So, if anything needs to be done, it is to eliminate existing distortions, and not introduce more”.
Christopher followed-up on 30 March 2015 with a strongly worded piece arguing that negative gearing should be restricted to new dwellings in order to boost dwelling supply (i.e. Labor’s policy):
“I firmly believe negative gearing should be restricted to new residential real estate. By allowing negative gearing on new residential properties and off-the-plan developments, we are providing a proper tax benefit to where it is justified and needed most: the construction and development of new dwellings.
That was the original purpose of negative gearing. The tax benefit was actually first introduced in 1936 with the direct aim to increase the supply of housing and move the economy forward from the Great Depression.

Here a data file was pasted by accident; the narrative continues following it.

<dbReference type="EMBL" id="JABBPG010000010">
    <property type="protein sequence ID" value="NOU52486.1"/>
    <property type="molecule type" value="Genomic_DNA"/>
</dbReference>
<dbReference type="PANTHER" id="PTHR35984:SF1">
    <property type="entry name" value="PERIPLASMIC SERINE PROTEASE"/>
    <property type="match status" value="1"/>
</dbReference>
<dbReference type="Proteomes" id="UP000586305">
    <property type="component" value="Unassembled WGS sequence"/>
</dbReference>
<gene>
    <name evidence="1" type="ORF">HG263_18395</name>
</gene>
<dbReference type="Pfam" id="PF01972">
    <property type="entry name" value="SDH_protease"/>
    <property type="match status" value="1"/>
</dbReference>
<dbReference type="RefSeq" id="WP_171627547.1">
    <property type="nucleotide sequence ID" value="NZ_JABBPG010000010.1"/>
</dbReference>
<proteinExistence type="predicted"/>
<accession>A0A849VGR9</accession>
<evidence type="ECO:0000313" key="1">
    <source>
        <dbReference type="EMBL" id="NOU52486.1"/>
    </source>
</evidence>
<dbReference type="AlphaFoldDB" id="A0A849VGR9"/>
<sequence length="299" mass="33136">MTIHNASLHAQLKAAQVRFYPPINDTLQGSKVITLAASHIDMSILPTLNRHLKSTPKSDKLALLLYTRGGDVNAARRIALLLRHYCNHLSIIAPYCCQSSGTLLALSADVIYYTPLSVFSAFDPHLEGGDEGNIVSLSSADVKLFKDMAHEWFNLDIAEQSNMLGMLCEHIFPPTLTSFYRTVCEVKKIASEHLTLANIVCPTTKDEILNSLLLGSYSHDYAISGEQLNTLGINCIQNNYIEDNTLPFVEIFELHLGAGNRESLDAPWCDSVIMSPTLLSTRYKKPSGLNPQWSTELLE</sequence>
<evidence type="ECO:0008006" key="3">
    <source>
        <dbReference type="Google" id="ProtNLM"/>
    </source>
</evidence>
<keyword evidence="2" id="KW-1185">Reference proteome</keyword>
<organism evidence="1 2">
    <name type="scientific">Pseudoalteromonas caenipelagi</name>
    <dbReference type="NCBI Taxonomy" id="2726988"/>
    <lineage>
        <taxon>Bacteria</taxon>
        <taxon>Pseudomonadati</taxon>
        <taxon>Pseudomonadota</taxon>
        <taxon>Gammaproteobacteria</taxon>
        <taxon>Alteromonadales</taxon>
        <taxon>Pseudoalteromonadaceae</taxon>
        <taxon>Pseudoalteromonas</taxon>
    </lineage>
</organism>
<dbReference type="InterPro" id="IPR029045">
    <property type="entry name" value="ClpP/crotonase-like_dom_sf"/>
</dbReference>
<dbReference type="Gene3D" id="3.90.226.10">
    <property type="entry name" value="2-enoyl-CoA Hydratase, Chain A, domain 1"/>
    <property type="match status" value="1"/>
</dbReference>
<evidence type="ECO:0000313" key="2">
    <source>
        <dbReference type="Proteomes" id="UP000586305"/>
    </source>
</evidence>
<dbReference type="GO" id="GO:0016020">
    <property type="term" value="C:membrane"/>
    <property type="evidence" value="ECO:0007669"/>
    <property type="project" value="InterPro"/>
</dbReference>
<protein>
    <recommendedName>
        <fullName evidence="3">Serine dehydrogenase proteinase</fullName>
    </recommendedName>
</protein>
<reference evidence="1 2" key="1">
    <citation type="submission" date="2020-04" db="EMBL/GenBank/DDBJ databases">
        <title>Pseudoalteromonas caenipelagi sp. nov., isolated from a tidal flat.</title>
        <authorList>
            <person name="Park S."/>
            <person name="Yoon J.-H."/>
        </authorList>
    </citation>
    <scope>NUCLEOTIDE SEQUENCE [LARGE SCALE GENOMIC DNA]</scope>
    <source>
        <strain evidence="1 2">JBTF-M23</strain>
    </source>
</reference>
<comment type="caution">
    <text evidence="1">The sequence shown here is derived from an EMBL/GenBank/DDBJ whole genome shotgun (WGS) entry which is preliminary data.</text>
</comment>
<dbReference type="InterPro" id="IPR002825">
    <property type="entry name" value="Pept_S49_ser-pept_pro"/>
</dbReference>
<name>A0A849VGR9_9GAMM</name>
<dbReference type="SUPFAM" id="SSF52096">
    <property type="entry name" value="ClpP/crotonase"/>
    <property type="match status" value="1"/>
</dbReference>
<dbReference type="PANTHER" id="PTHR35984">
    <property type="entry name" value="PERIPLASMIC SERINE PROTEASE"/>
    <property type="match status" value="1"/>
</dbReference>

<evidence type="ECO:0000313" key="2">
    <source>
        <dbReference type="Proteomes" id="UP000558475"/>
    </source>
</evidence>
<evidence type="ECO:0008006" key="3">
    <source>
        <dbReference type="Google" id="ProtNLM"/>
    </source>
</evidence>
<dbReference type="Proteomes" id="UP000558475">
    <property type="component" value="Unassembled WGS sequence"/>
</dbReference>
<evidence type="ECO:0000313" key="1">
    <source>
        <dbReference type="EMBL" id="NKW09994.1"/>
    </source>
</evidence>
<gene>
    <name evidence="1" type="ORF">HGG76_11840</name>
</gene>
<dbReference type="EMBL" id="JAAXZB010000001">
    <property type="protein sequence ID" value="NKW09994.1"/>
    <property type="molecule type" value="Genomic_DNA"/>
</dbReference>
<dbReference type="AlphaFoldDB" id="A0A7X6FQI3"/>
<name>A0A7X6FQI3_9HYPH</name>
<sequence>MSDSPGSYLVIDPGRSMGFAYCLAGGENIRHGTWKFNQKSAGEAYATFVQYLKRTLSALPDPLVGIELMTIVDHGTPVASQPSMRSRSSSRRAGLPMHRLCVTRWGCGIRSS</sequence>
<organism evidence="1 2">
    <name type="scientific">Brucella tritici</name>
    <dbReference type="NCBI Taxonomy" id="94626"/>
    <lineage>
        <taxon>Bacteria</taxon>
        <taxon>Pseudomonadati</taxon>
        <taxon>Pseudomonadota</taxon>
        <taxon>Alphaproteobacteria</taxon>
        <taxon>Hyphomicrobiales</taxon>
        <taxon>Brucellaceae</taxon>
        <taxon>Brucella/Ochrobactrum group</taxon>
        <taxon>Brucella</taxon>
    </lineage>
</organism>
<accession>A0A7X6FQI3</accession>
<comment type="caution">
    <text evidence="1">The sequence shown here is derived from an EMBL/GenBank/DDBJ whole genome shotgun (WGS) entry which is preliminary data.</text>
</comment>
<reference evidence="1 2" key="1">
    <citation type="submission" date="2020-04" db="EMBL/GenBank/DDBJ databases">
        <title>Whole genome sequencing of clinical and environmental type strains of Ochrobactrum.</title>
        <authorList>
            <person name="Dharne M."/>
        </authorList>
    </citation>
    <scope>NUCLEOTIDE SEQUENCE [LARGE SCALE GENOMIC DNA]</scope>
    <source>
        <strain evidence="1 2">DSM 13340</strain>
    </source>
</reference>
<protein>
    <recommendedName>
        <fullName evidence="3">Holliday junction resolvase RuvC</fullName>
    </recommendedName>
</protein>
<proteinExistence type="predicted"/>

The problem is when it is applied on existing properties there is no real tangible economic benefit. Instead, it is unnecessarily stimulating demand on existing housing and, therefore, pushing house prices artificially upwards and so, damaging affordability.
Now in all this, if negative gearing is restricted, it will unlikely mean dwelling price falls everywhere. The market is driven by many factors including population growth, interest rates, the exchange rate and, of course, the health of the economy. However, I would expect a moderate correction, where investor demand has been very strong in recent times, such as the Sydney housing market…
If governments wish to improve affordability in the market, restricting negative gearing to new homes would be ideal. It would stimulate new housing and reduce investor activity on existing housing”.
On 17 April 2015, Christopher continued: